One notable European effort to recreate a European-wide pro-war coalition was the network of British intellectuals that published the 2006 Euston Manifesto. This coalition of bloggers, journalists, and academics found themselves “increasingly out of tune with the dominant anti-war discourse,” in the words of one of their number, Norman Geras.  Supporters of Harry’s Place, Labour Friends of Iraq, and other pro-war left groups were strongly represented among the signatories to the manifesto, which condemned those on the left “for whom the entire progressive-democratic agenda has been subordinated to a blanket and simplistic ‘anti-imperialism’ and/or hostility to the current U.S. administration.” 
Prominent neocon William Kristol warmly welcomed the manifesto as “reminiscent of the much-missed liberal anti-totalitarianism of the early Cold War period.”  Others questioned its credibility. U.S. writer D.D. Guttenplan suggested that the project had “been shaped far more by the crew at Dissent magazine (and which shares Dissent founder Irving Howe’s fixation on the mote in the eyes of the left rather than the beam blinding American foreign policy) than anything native to these shores.”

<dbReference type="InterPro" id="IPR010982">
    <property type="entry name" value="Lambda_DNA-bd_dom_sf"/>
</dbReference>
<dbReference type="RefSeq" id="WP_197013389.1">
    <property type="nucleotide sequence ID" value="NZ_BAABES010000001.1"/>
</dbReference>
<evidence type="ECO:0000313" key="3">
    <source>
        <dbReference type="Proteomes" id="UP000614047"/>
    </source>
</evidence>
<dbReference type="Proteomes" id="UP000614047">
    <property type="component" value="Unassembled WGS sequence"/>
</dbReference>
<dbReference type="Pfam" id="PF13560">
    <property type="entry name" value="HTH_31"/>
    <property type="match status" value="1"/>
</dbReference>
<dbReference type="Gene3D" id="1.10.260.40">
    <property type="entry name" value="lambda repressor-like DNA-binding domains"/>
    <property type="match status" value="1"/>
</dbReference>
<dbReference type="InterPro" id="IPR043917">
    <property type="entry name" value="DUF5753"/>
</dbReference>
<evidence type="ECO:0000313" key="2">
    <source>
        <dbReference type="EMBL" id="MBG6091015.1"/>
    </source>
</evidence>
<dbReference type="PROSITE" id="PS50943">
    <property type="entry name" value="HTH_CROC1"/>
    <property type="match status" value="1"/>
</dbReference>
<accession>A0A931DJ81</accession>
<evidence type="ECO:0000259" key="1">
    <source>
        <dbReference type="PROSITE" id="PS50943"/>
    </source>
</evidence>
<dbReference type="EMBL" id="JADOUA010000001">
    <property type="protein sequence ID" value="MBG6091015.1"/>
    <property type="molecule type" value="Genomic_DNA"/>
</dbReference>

The close links between the U.S. Social Democrats and the British Eustonites has also been reflected in Alan Johnson’s online magazine Democratiya, which consists largely of contributions from the two groups. Anticipating criticism for publishing an interview with well known neocon Joshua Muravchik, Johnson attacked what he called “neoconitis” as an “obstacle to grown-up political debate on the decent left.” He added, “We should have the self-confidence to establish for ourselves our points of contact with, and our critical distance from, neoconservatism.”
As an example of neoconitis, Johnson cited “the reaction of the Muslim Council of Britain in October 2007 to the finding by a think tank, Policy Exchange, that antisemitic and anti-western hate literature was on sale at a quarter of UK Mosques.” He failed to mention that the evidence used in the Policy Exchange’s report had been challenged by the BBC.